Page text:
High School Athletes Coming Out, Making Headlines
Recently, several male, high school athletes have come out, making headlines, especially thankful to websites like Outsports. But more important than the headlines, the young athletes are providing a network of support on a national level for other male athletes, who up until this point, might have felt as if they were the only one. And at that age, having access to a network like that is undeniably valuable.
Regarding the solidarity felt by a closeted male athlete, I can write from my own experiences. And I certainly do not want to say that being a closeted athlete is any more difficult than being a closeted non-athlete, but it definitely is a unique situation with, I believe, some common themes.
I remember two particular reasons why it was particularly difficult (and I assume, even if succumbing to stereotypes, others can relate):
(1) Generally, as a closeted athlete, the foundation of loving sports started well before figuring out you’re gay. Thus, as much as a major core of your being is your sexuality, that love up sports is also quite significant.
(2) As a closeted athlete, particularly men, you feel like you don’t fit into either group: the gay community or the athletic community. You don’t relate directly with the gay people you know or the stereotype of gay people, so you feel out of that group. And you also feel that your sports peers would not accept you if they knew you were gay.
With that as a backdrop, I am so pleased to see high school athletes coming out, sharing their experiences, and providing a source of inspiration to those closeted athletes that feel they are alone.
Outsports has done a tremendous job, as usual, finding and sharing these types of stories. (And also verifying the authenticity of the blogs, after a revelation that the only previous blog like these was a hoax.) A quick search of “high school” on their JockTalk Blog yield results of two blogs written by a total of 4 high school athletes and an article written by a coach of an openly gay athlete.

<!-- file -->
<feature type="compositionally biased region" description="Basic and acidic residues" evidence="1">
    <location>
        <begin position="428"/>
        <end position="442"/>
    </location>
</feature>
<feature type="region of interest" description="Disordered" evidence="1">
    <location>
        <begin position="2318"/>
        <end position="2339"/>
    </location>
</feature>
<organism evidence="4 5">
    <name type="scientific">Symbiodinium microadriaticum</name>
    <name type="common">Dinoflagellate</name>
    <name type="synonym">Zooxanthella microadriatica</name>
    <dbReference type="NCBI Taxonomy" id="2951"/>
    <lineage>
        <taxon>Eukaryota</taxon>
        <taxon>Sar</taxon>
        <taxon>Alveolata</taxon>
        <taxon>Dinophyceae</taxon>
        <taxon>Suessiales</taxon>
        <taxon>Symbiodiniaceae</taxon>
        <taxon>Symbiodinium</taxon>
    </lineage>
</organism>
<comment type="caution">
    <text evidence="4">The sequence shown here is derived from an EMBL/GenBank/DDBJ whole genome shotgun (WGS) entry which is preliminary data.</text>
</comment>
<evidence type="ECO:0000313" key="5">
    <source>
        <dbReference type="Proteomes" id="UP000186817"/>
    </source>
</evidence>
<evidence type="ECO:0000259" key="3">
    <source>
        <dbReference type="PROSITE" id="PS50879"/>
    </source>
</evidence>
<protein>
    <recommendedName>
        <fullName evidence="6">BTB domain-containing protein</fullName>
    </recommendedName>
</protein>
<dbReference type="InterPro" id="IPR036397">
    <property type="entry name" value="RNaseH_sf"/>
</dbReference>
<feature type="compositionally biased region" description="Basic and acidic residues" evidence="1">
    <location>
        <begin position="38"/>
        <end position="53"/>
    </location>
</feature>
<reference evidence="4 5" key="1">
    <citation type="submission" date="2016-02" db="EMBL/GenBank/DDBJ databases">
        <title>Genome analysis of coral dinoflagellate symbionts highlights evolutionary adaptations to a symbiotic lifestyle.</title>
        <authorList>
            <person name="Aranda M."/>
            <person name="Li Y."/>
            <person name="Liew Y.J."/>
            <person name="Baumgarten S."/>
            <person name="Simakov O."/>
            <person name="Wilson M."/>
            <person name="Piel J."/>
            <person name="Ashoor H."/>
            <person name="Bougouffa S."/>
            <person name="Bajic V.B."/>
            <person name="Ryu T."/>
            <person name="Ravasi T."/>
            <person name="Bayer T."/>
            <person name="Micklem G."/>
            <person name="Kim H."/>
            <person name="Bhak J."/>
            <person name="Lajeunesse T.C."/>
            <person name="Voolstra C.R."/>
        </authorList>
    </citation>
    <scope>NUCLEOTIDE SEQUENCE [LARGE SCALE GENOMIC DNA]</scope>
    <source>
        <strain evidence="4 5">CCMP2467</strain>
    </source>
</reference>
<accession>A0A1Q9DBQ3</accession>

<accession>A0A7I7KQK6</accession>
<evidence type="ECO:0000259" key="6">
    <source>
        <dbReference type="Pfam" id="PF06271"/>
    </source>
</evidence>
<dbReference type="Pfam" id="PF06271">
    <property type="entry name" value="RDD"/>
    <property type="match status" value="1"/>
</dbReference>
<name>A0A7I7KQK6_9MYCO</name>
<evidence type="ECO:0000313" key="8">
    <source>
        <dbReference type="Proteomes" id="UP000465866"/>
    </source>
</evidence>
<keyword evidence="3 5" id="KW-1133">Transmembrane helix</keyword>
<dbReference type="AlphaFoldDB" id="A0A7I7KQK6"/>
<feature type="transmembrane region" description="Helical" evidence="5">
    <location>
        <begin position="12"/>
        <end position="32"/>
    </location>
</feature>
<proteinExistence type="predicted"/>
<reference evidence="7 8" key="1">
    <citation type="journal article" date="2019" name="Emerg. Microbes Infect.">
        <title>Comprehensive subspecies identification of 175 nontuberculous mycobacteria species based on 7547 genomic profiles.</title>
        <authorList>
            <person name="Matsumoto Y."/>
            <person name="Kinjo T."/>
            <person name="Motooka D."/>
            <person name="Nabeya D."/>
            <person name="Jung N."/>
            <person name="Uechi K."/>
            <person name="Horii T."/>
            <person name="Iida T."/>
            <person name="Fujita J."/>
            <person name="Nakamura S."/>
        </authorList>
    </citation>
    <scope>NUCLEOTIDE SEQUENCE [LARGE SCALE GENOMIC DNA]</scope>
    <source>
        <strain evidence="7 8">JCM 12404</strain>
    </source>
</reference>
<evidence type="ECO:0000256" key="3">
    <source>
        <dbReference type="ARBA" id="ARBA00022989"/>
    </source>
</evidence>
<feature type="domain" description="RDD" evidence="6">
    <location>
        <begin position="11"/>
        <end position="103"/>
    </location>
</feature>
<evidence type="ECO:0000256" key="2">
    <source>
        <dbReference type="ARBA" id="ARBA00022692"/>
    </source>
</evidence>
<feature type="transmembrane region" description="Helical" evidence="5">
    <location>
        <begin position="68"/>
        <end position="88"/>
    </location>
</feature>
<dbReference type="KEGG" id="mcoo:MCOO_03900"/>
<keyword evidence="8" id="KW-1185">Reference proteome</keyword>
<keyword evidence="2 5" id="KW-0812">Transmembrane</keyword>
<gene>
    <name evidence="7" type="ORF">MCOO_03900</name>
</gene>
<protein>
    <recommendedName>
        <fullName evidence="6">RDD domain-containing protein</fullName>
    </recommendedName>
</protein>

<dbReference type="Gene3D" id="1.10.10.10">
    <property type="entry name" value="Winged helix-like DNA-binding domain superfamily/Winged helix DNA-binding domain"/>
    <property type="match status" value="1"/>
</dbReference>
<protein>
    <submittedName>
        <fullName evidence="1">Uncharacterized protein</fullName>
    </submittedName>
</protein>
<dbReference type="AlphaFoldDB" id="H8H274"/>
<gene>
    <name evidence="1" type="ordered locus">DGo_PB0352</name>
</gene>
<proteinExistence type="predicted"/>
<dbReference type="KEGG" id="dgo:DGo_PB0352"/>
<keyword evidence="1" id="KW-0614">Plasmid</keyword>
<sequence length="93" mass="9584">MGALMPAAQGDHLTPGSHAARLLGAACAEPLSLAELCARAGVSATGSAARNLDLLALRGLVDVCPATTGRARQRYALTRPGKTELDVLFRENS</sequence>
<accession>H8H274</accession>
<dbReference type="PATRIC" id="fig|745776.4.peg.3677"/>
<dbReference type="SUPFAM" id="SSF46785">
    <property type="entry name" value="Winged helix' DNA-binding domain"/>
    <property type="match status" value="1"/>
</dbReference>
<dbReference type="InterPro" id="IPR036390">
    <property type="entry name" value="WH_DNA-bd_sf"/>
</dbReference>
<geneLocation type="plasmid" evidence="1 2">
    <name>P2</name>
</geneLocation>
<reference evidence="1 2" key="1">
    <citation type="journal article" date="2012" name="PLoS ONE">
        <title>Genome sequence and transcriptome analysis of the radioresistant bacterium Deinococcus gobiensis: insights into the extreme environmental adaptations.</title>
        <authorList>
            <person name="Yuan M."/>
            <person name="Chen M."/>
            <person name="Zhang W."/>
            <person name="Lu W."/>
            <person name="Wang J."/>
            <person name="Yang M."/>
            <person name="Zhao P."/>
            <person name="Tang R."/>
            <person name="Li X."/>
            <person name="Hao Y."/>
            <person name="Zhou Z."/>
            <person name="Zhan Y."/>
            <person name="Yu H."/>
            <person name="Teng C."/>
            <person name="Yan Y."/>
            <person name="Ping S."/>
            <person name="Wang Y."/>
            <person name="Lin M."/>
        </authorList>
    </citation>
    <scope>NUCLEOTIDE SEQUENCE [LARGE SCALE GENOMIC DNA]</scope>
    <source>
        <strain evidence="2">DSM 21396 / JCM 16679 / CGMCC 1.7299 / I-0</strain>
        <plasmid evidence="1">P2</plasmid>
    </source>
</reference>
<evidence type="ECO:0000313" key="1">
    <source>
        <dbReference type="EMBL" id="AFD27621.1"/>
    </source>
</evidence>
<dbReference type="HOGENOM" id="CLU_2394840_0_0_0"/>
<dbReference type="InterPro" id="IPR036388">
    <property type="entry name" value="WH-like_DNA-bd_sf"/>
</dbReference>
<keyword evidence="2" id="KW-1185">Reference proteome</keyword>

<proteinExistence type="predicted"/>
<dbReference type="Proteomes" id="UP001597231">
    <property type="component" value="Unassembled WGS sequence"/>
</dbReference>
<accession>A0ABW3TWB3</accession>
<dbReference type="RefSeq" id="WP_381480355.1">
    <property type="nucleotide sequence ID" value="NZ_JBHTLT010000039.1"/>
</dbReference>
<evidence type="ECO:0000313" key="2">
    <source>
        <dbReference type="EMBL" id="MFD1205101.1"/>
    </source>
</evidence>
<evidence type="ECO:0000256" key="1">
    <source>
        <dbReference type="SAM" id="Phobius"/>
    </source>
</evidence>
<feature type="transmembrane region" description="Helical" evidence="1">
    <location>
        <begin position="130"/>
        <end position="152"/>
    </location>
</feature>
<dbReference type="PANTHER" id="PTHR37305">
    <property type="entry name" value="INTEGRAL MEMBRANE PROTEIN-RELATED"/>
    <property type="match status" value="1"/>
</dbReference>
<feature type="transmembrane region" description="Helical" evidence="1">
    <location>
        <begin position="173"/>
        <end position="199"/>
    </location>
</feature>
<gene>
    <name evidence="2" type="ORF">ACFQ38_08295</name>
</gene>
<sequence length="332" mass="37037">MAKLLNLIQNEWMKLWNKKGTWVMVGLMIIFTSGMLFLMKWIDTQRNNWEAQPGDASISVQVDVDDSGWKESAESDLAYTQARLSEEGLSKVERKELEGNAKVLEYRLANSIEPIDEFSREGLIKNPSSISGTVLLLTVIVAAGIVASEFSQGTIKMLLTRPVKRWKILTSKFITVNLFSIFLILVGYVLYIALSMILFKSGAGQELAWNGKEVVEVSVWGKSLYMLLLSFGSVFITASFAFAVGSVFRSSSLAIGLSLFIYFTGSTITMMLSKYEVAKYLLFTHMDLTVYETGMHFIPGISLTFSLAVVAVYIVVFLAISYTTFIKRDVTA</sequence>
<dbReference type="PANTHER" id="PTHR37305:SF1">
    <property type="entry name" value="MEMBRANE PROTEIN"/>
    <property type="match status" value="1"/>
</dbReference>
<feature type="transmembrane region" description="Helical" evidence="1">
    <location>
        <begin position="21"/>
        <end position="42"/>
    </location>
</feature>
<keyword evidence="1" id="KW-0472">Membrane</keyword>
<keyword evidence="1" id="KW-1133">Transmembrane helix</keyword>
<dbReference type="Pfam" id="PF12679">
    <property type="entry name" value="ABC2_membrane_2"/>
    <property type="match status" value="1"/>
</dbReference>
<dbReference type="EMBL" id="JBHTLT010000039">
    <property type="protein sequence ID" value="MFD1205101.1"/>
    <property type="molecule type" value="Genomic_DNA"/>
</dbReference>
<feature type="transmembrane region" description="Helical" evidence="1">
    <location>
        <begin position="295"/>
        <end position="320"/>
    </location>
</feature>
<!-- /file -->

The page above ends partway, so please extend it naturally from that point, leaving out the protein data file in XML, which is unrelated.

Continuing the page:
With that, I want to make sure that everyone knows about these resources, especially in the event any high school athlete stumbles upon this page and is looking for someone within their age range to contact. The athletes represent a good mix of diversity: race, sports they play, and geographically. It should come as no surprise that gay athletes are in all sports and all age ranges. Hopefully that reminder will help anyone who is feeling alone.
Blog #1: “Craig’s Gay Word”
Craig Cassey is a senior in high school and the captain of his track team. Craig recently endeavored in a campaign to ask, “What Can Teachers Do to Help LGBTQ Students?” You can follow Craig on Twitter as well, @Craiggay.
Blog #2: “Walk the Road: One Common Goal”
This blog is particularly special because it is written by three different high school athletes: Ben, Brad, and Robert. Ben Newcomer is a junior who plays soccer and is a runner, and he lives on the east coast; Brad Usselman runs track and lives on the west coast; and Robert is a 17 year old soccer player living in the south.
Article: “Out of the locker room closet”
This article is written by Roger Brigham, who had the opportunity to coach Jaime Loo, openly gay team captain of the wrestling team. Loo, a native of Panama, moved to San Francisco at the age of 14 and is now fully out to his team and coaches.